Hubbell and Zachary, who are mainly trained by Pasquale Camerlengo and Angelika Krylova, had several obstacles to overcome in the last few months, especially her longlasting painful back problems which made training difficult. They sit fourth with 66.69 points. Their short dance to different music pieces of “Big Bad Voodoo Daddy” was well and with a lot of sparkle interpreted, but they lacked a bit of speed. The twizzle sequence and the lift had a level 4, the other three elements a level 3. Hubbell explained: “There were a few little stumbles so unfortunately that took away our levels. I think we were ready to perform level 4. It was a nice warm up for us, but I think we’re really ready to go kick some ice in our free dance. I don’t think in the long run the injury slowed me down. I think you learn a lot about yourself and about your team when something like this presents itself. There were definitely bad days and some days it seemed like we would never get here, but in those times I’ve learned just how supportive Zach has been, and the love we have for each other and the love we have for our sport can’t hold me back from being here.”

Alexandra Aldridge and Daniel Eaton, who also train in the Krylova/Camerlengo school, are on fifth position with 63.71 points. Their stylish program to “The Mask” also had two level 4 and three level 3. Their highlight was the twizzle sequence. Eaton commented: “It was our favorite performance because we’re home and we’re performing for the crowd to the best of our abilities and we had a solid skate and I’m just really glad that everything worked the way it did.” Aldridge added: “It was great to finally be senior because we were junior for so long. The Grand Prixes are so motivating because you are with the top skaters in the world; it’s so surreal at first then when we were in China we kind of felt like we belong here, we are supposed to be on the Grand Prix circuit and we will do great things in the future.”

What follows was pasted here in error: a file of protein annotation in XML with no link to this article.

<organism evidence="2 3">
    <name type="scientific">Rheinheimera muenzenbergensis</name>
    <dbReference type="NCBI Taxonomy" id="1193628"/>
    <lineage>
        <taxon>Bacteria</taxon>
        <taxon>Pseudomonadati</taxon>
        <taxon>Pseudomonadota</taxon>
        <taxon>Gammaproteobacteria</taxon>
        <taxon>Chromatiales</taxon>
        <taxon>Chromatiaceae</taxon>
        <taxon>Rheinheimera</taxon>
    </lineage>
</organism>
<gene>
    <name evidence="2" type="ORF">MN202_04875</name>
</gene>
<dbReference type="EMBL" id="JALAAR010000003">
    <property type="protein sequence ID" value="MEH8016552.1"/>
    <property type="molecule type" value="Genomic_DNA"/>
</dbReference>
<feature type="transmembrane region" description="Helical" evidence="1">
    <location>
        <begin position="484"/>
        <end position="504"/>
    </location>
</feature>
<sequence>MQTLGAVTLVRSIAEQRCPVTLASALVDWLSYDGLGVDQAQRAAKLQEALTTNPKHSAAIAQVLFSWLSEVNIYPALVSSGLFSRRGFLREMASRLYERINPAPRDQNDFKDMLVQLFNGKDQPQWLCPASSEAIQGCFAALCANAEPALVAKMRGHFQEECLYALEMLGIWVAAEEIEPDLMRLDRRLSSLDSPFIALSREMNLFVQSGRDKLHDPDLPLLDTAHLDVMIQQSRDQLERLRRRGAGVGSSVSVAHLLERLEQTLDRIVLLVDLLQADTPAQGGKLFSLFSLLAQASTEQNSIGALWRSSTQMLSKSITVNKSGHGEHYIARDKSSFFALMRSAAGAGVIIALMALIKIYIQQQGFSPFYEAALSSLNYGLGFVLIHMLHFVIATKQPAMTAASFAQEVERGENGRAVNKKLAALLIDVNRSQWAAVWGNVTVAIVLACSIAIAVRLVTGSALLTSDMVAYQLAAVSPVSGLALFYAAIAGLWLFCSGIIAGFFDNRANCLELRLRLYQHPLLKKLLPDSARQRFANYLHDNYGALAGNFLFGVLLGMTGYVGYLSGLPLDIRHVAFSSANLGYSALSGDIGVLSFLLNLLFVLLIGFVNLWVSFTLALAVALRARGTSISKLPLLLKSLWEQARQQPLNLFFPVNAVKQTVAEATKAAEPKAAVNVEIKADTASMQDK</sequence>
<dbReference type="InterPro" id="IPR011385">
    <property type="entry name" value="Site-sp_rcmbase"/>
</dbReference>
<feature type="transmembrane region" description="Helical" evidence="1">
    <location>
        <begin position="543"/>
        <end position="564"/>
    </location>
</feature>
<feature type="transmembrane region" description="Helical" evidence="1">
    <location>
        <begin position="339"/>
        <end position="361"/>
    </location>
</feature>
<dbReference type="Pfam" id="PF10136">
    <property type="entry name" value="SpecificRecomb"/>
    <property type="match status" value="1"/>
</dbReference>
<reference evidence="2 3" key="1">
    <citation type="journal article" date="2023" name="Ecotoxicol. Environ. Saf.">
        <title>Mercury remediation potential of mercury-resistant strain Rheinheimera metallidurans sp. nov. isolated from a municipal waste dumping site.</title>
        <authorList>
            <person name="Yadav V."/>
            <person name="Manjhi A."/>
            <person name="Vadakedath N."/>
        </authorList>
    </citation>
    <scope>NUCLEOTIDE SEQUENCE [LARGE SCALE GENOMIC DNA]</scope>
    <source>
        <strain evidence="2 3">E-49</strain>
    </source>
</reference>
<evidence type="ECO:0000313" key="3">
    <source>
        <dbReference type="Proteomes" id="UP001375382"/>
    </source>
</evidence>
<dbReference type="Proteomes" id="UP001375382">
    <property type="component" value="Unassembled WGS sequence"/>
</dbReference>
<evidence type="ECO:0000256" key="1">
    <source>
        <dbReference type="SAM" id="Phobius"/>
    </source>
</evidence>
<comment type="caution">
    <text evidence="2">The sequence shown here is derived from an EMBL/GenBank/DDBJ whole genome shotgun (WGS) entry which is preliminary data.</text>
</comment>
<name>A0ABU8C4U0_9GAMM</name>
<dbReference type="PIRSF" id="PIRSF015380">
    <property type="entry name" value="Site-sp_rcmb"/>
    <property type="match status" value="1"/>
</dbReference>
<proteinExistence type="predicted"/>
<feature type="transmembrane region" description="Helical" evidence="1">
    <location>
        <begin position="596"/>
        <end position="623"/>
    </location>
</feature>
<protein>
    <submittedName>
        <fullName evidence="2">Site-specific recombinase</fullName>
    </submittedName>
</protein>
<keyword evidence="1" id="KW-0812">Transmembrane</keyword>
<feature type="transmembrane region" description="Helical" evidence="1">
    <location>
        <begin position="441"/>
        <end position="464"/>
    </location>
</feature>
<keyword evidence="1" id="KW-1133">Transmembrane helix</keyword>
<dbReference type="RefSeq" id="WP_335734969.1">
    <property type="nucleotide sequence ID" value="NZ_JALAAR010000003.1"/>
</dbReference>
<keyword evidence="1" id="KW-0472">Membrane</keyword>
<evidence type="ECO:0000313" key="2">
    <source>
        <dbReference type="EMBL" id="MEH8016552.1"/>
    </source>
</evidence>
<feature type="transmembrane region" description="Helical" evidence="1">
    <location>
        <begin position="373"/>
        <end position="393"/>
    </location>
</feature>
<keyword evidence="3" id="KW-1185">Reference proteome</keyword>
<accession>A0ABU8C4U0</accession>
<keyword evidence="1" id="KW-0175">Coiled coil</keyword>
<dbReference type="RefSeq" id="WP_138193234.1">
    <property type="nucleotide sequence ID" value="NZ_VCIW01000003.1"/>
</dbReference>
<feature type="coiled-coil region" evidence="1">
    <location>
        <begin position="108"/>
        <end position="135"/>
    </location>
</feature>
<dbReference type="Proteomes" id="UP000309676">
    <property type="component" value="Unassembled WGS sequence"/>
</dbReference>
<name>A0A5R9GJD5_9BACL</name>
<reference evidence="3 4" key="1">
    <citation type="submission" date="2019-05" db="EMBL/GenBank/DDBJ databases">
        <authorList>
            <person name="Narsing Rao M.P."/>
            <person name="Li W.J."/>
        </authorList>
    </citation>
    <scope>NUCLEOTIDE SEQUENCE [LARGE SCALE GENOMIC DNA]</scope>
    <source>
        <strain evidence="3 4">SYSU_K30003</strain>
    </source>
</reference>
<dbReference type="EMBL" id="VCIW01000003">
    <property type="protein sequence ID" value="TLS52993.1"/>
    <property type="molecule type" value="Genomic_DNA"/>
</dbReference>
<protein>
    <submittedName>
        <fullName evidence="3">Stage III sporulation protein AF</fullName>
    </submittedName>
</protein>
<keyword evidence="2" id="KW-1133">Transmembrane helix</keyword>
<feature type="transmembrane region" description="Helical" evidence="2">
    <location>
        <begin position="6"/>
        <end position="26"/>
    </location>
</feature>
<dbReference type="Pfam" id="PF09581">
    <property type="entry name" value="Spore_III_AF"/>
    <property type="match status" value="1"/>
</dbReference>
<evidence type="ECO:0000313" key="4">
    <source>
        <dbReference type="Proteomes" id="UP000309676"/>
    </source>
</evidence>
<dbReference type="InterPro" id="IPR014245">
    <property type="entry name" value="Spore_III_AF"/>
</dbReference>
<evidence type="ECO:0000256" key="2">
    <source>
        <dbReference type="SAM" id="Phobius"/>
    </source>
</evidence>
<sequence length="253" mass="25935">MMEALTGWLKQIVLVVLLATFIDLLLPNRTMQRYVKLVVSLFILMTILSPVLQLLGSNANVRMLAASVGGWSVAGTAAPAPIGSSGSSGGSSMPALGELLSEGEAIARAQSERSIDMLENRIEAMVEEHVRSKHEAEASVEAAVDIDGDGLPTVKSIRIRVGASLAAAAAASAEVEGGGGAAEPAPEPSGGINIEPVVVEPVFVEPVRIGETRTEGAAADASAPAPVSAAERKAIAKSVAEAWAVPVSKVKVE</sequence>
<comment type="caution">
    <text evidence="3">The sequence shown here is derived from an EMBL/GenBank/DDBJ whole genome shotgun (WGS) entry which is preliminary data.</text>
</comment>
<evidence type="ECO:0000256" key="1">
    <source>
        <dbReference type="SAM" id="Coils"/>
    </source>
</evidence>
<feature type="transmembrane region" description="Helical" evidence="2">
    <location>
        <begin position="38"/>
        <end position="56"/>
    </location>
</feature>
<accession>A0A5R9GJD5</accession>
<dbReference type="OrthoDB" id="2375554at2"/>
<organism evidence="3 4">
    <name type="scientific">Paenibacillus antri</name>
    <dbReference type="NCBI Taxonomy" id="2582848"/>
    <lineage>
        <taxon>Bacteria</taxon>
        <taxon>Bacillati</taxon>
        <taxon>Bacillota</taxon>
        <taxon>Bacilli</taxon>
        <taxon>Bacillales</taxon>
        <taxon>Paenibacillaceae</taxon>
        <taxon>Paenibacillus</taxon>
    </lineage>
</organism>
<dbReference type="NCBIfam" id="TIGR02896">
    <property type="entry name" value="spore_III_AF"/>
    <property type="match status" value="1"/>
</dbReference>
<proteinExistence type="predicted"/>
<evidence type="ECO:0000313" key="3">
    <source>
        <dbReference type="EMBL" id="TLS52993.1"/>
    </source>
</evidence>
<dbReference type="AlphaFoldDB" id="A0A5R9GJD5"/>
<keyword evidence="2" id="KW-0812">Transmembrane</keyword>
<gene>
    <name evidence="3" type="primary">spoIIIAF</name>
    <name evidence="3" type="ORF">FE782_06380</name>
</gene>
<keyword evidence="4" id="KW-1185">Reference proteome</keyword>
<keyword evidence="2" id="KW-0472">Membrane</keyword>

Lynn Kriengkrairut and Logan Giulietti-Schmitt of Novi are sixth with 61.22 points. They also had two level 4 and three level 3 elements, but were a bit disappointed about the judges’ points, in wich the +1 dominated. “We will fight in the free dance to move up”, Kriengkrairut said.